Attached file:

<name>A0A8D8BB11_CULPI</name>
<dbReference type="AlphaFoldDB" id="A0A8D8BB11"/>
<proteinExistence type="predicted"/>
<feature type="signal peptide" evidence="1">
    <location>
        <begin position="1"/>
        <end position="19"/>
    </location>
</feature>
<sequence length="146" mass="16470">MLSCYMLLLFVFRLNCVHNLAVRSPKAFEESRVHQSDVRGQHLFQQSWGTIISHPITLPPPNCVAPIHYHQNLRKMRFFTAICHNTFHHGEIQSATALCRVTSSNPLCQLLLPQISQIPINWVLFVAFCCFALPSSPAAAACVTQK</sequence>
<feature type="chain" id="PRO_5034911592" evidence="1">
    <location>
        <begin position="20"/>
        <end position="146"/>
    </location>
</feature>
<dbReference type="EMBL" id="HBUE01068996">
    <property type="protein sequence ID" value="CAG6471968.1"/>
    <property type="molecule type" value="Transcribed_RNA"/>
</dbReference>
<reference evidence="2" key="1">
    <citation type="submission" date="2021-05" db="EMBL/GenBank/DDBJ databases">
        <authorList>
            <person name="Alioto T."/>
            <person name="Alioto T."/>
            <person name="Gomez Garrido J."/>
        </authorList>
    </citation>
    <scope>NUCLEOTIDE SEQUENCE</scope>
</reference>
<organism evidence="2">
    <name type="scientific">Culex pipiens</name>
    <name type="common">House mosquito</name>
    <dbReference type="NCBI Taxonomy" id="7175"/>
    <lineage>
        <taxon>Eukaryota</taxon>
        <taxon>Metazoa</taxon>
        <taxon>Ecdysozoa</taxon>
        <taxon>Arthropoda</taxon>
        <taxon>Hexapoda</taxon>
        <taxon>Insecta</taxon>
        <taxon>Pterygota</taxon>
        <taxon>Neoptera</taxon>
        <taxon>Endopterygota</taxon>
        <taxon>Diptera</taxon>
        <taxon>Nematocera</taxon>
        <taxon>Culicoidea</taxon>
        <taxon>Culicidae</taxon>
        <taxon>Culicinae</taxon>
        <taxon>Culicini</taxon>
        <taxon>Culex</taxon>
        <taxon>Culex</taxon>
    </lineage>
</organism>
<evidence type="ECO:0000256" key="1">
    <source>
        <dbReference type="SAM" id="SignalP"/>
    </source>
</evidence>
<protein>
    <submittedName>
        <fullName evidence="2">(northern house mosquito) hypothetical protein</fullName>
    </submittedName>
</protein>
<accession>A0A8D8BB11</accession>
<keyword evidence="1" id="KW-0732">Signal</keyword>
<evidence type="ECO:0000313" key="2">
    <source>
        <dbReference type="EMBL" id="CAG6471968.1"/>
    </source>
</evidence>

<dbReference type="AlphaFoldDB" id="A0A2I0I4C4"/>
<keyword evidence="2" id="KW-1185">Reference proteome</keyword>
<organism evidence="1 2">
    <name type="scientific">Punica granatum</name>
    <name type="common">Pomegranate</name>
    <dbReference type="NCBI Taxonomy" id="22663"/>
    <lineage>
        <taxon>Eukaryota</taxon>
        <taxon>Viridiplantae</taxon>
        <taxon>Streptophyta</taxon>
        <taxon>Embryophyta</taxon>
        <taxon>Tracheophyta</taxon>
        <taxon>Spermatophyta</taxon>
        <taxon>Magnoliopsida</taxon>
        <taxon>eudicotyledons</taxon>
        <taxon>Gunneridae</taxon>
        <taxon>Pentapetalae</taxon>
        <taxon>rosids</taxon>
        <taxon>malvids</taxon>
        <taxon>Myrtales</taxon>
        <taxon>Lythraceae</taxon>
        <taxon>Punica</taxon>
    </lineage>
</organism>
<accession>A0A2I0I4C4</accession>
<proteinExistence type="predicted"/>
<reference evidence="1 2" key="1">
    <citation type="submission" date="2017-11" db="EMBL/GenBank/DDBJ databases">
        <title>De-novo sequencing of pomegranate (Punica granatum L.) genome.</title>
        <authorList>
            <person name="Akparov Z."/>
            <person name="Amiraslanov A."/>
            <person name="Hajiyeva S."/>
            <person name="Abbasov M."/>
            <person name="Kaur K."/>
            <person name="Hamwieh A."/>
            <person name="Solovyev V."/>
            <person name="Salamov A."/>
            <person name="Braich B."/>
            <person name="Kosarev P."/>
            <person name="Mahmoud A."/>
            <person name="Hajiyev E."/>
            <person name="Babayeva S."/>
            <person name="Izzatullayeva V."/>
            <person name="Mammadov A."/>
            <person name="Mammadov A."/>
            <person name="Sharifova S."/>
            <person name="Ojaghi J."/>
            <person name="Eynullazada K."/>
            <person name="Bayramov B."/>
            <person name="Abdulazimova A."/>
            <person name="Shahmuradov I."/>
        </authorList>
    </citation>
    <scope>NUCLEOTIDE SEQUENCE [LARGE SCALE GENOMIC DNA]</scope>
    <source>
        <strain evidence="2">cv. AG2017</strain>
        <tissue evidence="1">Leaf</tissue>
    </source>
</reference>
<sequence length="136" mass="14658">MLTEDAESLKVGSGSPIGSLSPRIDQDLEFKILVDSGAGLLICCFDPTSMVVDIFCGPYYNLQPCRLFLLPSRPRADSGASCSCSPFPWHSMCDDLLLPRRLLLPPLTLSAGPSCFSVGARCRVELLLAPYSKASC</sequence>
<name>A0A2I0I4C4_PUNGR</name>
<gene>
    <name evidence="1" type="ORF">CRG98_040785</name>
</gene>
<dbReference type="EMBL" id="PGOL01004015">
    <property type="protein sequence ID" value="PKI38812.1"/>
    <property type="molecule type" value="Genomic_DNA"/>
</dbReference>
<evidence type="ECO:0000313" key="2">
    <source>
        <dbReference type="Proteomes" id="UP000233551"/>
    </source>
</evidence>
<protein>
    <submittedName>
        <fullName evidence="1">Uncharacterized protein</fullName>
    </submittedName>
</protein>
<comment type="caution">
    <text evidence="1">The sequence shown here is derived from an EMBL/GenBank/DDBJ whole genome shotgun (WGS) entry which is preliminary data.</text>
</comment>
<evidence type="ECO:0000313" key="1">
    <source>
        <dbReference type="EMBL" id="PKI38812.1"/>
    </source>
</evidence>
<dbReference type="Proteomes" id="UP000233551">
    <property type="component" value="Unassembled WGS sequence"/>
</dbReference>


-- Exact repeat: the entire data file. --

<name>A0A8D8BB11_CULPI</name>
<dbReference type="AlphaFoldDB" id="A0A8D8BB11"/>
<proteinExistence type="predicted"/>
<feature type="signal peptide" evidence="1">
    <location>
        <begin position="1"/>
        <end position="19"/>
    </location>
</feature>
<sequence length="146" mass="16470">MLSCYMLLLFVFRLNCVHNLAVRSPKAFEESRVHQSDVRGQHLFQQSWGTIISHPITLPPPNCVAPIHYHQNLRKMRFFTAICHNTFHHGEIQSATALCRVTSSNPLCQLLLPQISQIPINWVLFVAFCCFALPSSPAAAACVTQK</sequence>
<feature type="chain" id="PRO_5034911592" evidence="1">
    <location>
        <begin position="20"/>
        <end position="146"/>
    </location>
</feature>
<dbReference type="EMBL" id="HBUE01068996">
    <property type="protein sequence ID" value="CAG6471968.1"/>
    <property type="molecule type" value="Transcribed_RNA"/>
</dbReference>
<reference evidence="2" key="1">
    <citation type="submission" date="2021-05" db="EMBL/GenBank/DDBJ databases">
        <authorList>
            <person name="Alioto T."/>
            <person name="Alioto T."/>
            <person name="Gomez Garrido J."/>
        </authorList>
    </citation>
    <scope>NUCLEOTIDE SEQUENCE</scope>
</reference>
<organism evidence="2">
    <name type="scientific">Culex pipiens</name>
    <name type="common">House mosquito</name>
    <dbReference type="NCBI Taxonomy" id="7175"/>
    <lineage>
        <taxon>Eukaryota</taxon>
        <taxon>Metazoa</taxon>
        <taxon>Ecdysozoa</taxon>
        <taxon>Arthropoda</taxon>
        <taxon>Hexapoda</taxon>
        <taxon>Insecta</taxon>
        <taxon>Pterygota</taxon>
        <taxon>Neoptera</taxon>
        <taxon>Endopterygota</taxon>
        <taxon>Diptera</taxon>
        <taxon>Nematocera</taxon>
        <taxon>Culicoidea</taxon>
        <taxon>Culicidae</taxon>
        <taxon>Culicinae</taxon>
        <taxon>Culicini</taxon>
        <taxon>Culex</taxon>
        <taxon>Culex</taxon>
    </lineage>
</organism>
<evidence type="ECO:0000256" key="1">
    <source>
        <dbReference type="SAM" id="SignalP"/>
    </source>
</evidence>
<protein>
    <submittedName>
        <fullName evidence="2">(northern house mosquito) hypothetical protein</fullName>
    </submittedName>
</protein>
<accession>A0A8D8BB11</accession>
<keyword evidence="1" id="KW-0732">Signal</keyword>
<evidence type="ECO:0000313" key="2">
    <source>
        <dbReference type="EMBL" id="CAG6471968.1"/>
    </source>
</evidence>

<dbReference type="AlphaFoldDB" id="A0A2I0I4C4"/>
<keyword evidence="2" id="KW-1185">Reference proteome</keyword>
<organism evidence="1 2">
    <name type="scientific">Punica granatum</name>
    <name type="common">Pomegranate</name>
    <dbReference type="NCBI Taxonomy" id="22663"/>
    <lineage>
        <taxon>Eukaryota</taxon>
        <taxon>Viridiplantae</taxon>
        <taxon>Streptophyta</taxon>
        <taxon>Embryophyta</taxon>
        <taxon>Tracheophyta</taxon>
        <taxon>Spermatophyta</taxon>
        <taxon>Magnoliopsida</taxon>
        <taxon>eudicotyledons</taxon>
        <taxon>Gunneridae</taxon>
        <taxon>Pentapetalae</taxon>
        <taxon>rosids</taxon>
        <taxon>malvids</taxon>
        <taxon>Myrtales</taxon>
        <taxon>Lythraceae</taxon>
        <taxon>Punica</taxon>
    </lineage>
</organism>
<accession>A0A2I0I4C4</accession>
<proteinExistence type="predicted"/>
<reference evidence="1 2" key="1">
    <citation type="submission" date="2017-11" db="EMBL/GenBank/DDBJ databases">
        <title>De-novo sequencing of pomegranate (Punica granatum L.) genome.</title>
        <authorList>
            <person name="Akparov Z."/>
            <person name="Amiraslanov A."/>
            <person name="Hajiyeva S."/>
            <person name="Abbasov M."/>
            <person name="Kaur K."/>
            <person name="Hamwieh A."/>
            <person name="Solovyev V."/>
            <person name="Salamov A."/>
            <person name="Braich B."/>
            <person name="Kosarev P."/>
            <person name="Mahmoud A."/>
            <person name="Hajiyev E."/>
            <person name="Babayeva S."/>
            <person name="Izzatullayeva V."/>
            <person name="Mammadov A."/>
            <person name="Mammadov A."/>
            <person name="Sharifova S."/>
            <person name="Ojaghi J."/>
            <person name="Eynullazada K."/>
            <person name="Bayramov B."/>
            <person name="Abdulazimova A."/>
            <person name="Shahmuradov I."/>
        </authorList>
    </citation>
    <scope>NUCLEOTIDE SEQUENCE [LARGE SCALE GENOMIC DNA]</scope>
    <source>
        <strain evidence="2">cv. AG2017</strain>
        <tissue evidence="1">Leaf</tissue>
    </source>
</reference>
<sequence length="136" mass="14658">MLTEDAESLKVGSGSPIGSLSPRIDQDLEFKILVDSGAGLLICCFDPTSMVVDIFCGPYYNLQPCRLFLLPSRPRADSGASCSCSPFPWHSMCDDLLLPRRLLLPPLTLSAGPSCFSVGARCRVELLLAPYSKASC</sequence>
<name>A0A2I0I4C4_PUNGR</name>
<gene>
    <name evidence="1" type="ORF">CRG98_040785</name>
</gene>
<dbReference type="EMBL" id="PGOL01004015">
    <property type="protein sequence ID" value="PKI38812.1"/>
    <property type="molecule type" value="Genomic_DNA"/>
</dbReference>
<evidence type="ECO:0000313" key="2">
    <source>
        <dbReference type="Proteomes" id="UP000233551"/>
    </source>
</evidence>
<protein>
    <submittedName>
        <fullName evidence="1">Uncharacterized protein</fullName>
    </submittedName>
</protein>
<comment type="caution">
    <text evidence="1">The sequence shown here is derived from an EMBL/GenBank/DDBJ whole genome shotgun (WGS) entry which is preliminary data.</text>
</comment>
<evidence type="ECO:0000313" key="1">
    <source>
        <dbReference type="EMBL" id="PKI38812.1"/>
    </source>
</evidence>
<dbReference type="Proteomes" id="UP000233551">
    <property type="component" value="Unassembled WGS sequence"/>
</dbReference>